Debate Magazine

"Record Capital Gains Means £8.8bn Tax Bill"

Posted on the 02 August 2019 by Markwadsworth @Mark_Wadsworth

From Your Money:
Figures from HMRC show that in 2017-18 chargeable gains for CGT were £57.9bn, an increase of 13 per cent on the previous year, while CGT liabilities were £8.8bn, up 14 per cent on the year before.
The number of CGT taxpayers increased by 3 per cent to 281,000 but most CGT revenues came from a relatively small number of taxpayers. Nearly two-thirds (62 per cent) of CGT came from those who made gains of £1m or more – this group generally represents around 3 per cent of CGT taxpayers each year.
The HMRC figures suggested that people paying CGT are most likely to be aged 55 to 64, followed by those aged 65 to 74.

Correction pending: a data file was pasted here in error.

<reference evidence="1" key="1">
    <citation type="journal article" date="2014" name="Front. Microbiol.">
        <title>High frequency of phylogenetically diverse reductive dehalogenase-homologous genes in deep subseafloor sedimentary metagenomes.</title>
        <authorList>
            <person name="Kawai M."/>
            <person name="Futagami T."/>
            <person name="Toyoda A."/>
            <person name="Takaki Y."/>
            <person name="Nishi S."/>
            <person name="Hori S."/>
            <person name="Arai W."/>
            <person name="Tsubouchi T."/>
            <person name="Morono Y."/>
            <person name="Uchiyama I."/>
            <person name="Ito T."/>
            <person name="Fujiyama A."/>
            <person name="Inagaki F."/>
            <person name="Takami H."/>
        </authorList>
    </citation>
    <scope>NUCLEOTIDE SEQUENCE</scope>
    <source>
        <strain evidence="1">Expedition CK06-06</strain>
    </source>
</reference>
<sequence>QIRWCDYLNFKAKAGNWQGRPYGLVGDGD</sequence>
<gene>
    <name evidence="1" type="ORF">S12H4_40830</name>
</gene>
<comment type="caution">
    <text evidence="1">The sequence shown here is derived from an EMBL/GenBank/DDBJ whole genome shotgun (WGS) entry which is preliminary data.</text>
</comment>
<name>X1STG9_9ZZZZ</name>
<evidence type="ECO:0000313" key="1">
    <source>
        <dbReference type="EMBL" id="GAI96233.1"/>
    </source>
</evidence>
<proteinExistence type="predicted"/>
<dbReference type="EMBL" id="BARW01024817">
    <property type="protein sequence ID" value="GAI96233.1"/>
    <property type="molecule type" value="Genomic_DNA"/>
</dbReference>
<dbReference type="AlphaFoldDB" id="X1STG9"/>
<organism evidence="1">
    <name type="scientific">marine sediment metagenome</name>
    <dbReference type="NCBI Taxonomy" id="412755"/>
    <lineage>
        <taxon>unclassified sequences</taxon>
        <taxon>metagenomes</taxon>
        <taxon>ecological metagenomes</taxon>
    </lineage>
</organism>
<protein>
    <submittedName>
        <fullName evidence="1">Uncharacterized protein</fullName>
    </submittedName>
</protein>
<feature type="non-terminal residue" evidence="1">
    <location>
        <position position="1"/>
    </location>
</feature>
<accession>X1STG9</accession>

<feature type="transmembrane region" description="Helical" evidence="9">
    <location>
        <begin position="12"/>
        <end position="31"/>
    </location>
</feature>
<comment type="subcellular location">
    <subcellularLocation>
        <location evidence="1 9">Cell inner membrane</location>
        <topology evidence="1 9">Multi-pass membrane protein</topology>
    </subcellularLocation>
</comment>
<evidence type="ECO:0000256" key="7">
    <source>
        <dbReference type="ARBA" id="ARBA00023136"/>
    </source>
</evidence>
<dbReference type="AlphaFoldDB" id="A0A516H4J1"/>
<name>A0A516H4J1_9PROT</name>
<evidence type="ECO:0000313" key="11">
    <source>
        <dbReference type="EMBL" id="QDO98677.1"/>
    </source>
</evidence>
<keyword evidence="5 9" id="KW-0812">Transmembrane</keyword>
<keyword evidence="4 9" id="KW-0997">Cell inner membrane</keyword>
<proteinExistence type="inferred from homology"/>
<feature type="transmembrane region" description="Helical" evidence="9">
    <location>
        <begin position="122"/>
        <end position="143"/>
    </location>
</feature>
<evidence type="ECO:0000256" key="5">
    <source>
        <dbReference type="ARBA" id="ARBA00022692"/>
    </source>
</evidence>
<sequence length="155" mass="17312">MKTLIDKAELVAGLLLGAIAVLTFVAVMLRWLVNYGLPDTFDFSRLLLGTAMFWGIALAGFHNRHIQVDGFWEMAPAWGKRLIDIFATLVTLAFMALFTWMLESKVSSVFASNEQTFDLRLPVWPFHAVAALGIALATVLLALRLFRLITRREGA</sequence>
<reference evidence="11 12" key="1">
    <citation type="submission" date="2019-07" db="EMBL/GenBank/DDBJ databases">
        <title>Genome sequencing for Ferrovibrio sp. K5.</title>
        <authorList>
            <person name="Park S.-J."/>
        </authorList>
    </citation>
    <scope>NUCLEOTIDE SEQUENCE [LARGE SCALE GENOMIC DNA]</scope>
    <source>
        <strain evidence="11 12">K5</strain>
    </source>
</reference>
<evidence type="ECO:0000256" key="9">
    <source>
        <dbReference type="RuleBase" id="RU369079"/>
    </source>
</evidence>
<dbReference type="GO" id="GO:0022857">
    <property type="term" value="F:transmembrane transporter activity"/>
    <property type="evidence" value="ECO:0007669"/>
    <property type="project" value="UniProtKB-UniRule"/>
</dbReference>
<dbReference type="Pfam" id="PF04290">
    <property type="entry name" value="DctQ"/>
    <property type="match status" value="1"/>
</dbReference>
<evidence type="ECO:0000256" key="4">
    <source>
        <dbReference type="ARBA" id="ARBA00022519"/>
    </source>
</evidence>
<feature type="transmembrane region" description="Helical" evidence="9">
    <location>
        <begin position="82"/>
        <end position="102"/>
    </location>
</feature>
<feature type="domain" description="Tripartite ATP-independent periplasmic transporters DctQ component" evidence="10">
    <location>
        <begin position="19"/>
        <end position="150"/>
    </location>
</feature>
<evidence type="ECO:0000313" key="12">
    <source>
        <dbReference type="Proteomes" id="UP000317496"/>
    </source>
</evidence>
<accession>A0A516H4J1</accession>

1. Your first thought would be, why is the annual exempt amount only £12,000? They could hike it to £100,000 at least with barely a dent in overall receipts.
The reason why not is because CGT isn't actually intended to raise much revenue and certainly not to tax capital (or capital gains). That £8.8 billion is barely one percent of HMRC total tax receipts.
CGT was introduced to discourage people from dressing up income as capital gains (which were not taxable until 1965 in the UK). There's still some incentive to do so, as CGT rates are half as high as income tax rates, but this way, people are forced to report their capital gains on their tax returns, enabling HMRC to have a closer look.
2. The fact that about 8,000 individuals paid two-thirds of CGT suggests that a tiny number of people own two-thirds of the wealth (excl. the largest asset class of all, people's main residences, which is probably not quite so unequally distributed).

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